Empowering CRM Through Business Intelligence Applications: A Study in the Telecommunications Sector

Empowering CRM Through Business Intelligence Applications: A Study in the Telecommunications Sector

Mohamed Al-Zadjali (Sultan Qaboos University, Alkhod, Oman) and Kamla Ali Al-Busaidi (Sultan Qaboos University, Alkhod, Oman)
Copyright: © 2018 |Pages: 20
DOI: 10.4018/IJKM.2018100105

Abstract

The application of business intelligence (BI) techniques for knowledge discovery and decision support empowers organizations in different functions. This article examines the impacts of BI on customer relationship management (CRM) functions (marketing, sales and customer services) in the telecommunications sector. The literature found that BI application in CRM in a telecommunications context is limited but necessary due to the high rate of competition between service providers and the massive data generated by subscribers. This study surveyed employees' perspectives from telecommunications companies in Oman, and results demonstrated mixed impacts. First, the results showed that implementing BI in marketing has a positive impact on business processes values, customer values, but a negative impact on employees' values. Second, implementing BI in sales has a positive impact on financial values and employees' values, but a negative impact on business processes values, and customers' values. Finally, implementing BI in customer service has a positive impact on employees' values. The study provides valuable guidelines for practitioners in the area of CRM, BI, and telecommunications to help understand why to invest in BI in specific CRM functions.
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Introduction

Customer relationship management (CRM) has been defined in different ways but focuses on two main aspects: customer relationships and corporate profitability (Iacob, 2009; Khan et al., 2012). Khan et al. (2012) also defined CRM as a set of guidelines, procedures, processes, and strategies that enable companies to understand how customers interact with them and to maintain comprehensive customer information. CRM is part of management processes to achieve and sustain customer loyalty (Iacob, 2009).

Business intelligence (BI) is a set of tools, techniques, and processes that assist an organization in utilizing raw data in different forms to acquire knowledge and consequently make better fact-based decisions (Jennex & Bartczak, 2013). BI makes the best use of data, whether it is structured (e.g. relational database) or unstructured (e.g. web logs). In its raw state, data does not identify any particularly useful facts unless data has been processed in a proper way. Data can come from different business processes such as sales, customer usage, or logistics. The granularity of facts that BI stores is important to summarize data for strategic views, while drilling down to a single fact about specific customers for operational actions (Dobrev & Hart, 2015). Furthermore, storage capabilities available today make detailed, massive data easier to maintain, process, and retrieve. Organizations can create and discover knowledge through capturing new knowledge from specific explicit sources (Nonaka, 1994). BI techniques improve the efficiency and effectiveness of knowledge creation through combination. “BI systems combine data gathering, data storage and knowledge management with analytical tools to present complex internal and competitive information to planners and decision makers” (Jennex and Bartczak, 2013, pg.25). Both business intelligence and knowledge management focus on strategic intelligence, which adds value to organizations (Daliker, 2011). Therefore, it is critical to understand BI’s uses and how it can help organizations with answering business questions and decision support. BI has been used differently under various forms. Some concepts that resemble or overlap with BI are worth shedding light on, such as data warehouse (DWH), online analytical processing (OLAP), and data mining (DM) (Munyoroku, 2016). Advanced analytics and algorithms are critical today to harness valuable knowledge and business value from big data and the internet of things (Jennex, 2017). System use, including knowledge management tools (Jennex, 2008; Jennex & Olfman, 2006; Al-Busaidi, 2010), is a critical indicator of an information system’s (IS) success (DeLone & McLean, 2003).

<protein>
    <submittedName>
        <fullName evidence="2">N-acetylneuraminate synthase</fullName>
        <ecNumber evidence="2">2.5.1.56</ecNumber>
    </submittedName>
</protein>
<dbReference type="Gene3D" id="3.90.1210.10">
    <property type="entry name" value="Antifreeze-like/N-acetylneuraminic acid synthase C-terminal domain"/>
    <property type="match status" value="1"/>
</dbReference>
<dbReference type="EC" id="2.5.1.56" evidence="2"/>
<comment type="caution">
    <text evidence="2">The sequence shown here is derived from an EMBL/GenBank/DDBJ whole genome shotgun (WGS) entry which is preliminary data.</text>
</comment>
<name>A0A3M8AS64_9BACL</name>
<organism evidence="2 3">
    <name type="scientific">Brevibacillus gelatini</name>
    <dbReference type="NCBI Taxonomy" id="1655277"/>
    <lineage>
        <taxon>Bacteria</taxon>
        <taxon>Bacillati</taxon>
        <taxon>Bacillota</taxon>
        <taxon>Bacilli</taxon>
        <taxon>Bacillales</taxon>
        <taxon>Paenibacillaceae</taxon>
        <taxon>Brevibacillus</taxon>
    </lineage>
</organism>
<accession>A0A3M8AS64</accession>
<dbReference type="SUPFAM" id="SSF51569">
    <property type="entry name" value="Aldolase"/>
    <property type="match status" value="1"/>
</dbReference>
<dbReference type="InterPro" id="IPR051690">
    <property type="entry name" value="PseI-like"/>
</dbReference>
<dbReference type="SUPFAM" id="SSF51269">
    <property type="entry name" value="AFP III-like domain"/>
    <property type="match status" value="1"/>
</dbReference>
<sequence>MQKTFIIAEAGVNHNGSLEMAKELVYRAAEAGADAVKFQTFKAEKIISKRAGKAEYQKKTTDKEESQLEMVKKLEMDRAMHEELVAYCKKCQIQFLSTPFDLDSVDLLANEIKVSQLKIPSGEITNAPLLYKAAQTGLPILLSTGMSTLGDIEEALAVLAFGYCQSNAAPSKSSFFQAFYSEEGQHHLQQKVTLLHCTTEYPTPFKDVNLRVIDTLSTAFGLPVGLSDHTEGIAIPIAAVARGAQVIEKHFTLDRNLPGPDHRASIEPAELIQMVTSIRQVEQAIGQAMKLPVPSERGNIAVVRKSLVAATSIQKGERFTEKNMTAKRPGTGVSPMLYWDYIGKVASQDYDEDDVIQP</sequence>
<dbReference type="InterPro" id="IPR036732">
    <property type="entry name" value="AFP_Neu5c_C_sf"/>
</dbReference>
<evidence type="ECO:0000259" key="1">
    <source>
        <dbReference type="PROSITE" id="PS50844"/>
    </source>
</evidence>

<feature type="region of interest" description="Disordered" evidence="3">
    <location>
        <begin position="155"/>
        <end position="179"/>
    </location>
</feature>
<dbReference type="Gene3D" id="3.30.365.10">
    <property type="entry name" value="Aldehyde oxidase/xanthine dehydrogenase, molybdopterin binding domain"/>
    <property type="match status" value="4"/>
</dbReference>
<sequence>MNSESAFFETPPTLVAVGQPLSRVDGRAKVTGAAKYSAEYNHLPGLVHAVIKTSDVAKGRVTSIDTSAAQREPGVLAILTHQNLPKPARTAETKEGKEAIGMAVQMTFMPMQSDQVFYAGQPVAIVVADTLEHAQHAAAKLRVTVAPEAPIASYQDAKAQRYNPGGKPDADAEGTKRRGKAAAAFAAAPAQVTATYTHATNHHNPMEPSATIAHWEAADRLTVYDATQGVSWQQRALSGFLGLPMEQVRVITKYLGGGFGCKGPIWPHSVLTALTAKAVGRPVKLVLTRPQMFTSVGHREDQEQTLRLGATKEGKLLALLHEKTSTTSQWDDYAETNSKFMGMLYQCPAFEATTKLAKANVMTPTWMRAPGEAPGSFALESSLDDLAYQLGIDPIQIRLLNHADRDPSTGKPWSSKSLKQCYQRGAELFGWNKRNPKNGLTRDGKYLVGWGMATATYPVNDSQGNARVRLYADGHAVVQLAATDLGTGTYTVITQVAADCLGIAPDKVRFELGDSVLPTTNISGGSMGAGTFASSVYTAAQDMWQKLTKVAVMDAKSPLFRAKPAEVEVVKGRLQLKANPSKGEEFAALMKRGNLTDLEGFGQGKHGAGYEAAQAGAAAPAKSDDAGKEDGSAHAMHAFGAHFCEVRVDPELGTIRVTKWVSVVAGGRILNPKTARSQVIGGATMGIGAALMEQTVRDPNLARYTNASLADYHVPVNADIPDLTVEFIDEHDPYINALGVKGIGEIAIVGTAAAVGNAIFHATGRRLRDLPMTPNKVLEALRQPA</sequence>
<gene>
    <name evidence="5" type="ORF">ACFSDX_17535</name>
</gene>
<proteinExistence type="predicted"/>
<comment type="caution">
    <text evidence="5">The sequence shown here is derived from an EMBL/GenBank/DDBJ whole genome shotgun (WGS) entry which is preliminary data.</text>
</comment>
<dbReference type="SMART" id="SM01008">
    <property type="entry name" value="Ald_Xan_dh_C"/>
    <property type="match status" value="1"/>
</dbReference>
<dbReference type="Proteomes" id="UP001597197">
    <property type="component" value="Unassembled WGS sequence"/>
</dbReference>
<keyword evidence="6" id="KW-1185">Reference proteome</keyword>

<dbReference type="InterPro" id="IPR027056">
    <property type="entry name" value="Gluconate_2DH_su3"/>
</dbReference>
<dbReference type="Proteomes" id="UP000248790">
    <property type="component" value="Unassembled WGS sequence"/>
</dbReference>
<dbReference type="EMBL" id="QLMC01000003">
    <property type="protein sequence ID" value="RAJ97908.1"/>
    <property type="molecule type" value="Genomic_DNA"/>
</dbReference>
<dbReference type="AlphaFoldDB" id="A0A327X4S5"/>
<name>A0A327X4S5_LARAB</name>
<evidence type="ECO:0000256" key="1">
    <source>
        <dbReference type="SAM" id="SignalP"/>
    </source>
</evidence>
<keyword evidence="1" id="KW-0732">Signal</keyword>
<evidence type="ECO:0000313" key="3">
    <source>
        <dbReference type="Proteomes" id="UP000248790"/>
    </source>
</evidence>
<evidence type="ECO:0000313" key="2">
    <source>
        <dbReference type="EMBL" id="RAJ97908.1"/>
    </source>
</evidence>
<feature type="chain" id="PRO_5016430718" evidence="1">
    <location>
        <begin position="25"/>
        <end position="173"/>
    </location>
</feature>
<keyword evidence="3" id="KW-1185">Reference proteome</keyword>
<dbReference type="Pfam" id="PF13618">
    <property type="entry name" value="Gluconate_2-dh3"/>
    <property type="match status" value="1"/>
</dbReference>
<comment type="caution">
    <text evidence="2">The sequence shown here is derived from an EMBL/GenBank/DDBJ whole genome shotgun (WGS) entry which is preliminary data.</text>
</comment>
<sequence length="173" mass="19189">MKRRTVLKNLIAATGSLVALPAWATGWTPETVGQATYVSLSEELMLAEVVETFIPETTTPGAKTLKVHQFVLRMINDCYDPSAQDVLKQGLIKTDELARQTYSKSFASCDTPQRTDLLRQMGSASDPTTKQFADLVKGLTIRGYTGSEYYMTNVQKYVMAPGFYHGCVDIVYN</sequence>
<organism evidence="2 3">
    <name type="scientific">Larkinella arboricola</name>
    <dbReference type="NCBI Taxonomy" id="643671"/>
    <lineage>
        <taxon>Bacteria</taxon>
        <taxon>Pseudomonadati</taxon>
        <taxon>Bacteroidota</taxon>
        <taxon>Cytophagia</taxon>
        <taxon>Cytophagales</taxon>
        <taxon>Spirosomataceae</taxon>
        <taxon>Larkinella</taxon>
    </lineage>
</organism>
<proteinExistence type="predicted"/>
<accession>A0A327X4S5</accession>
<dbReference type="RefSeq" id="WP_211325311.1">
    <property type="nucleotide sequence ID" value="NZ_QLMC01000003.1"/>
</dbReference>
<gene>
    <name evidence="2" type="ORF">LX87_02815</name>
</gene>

BI is vital for telecommunications in gaining competitive advantages over competitors (Masoud & Ahmed, 2017). Also, BI has an important role in CRM in telecommunications, especially in understanding customers. Literature reviews underscore the importance of investigating the benefits of BI application in CRM. Moro, Cortez, and Rita (2015) conducted a literature review for articles from 2002 to 2013 in BI and highlighted researches gaps, as CRM has not been one of the top-investigated areas for BI applications. Additionally, Khan et al. (2012) recommended further investigation of CRM and data warehouse in industries such as telecommunications. More recently, Trieu’s (2017) literature review of the last 15 years articles highlighted a lack in finding a systematic framework an organization can use to highlight the values of BI.

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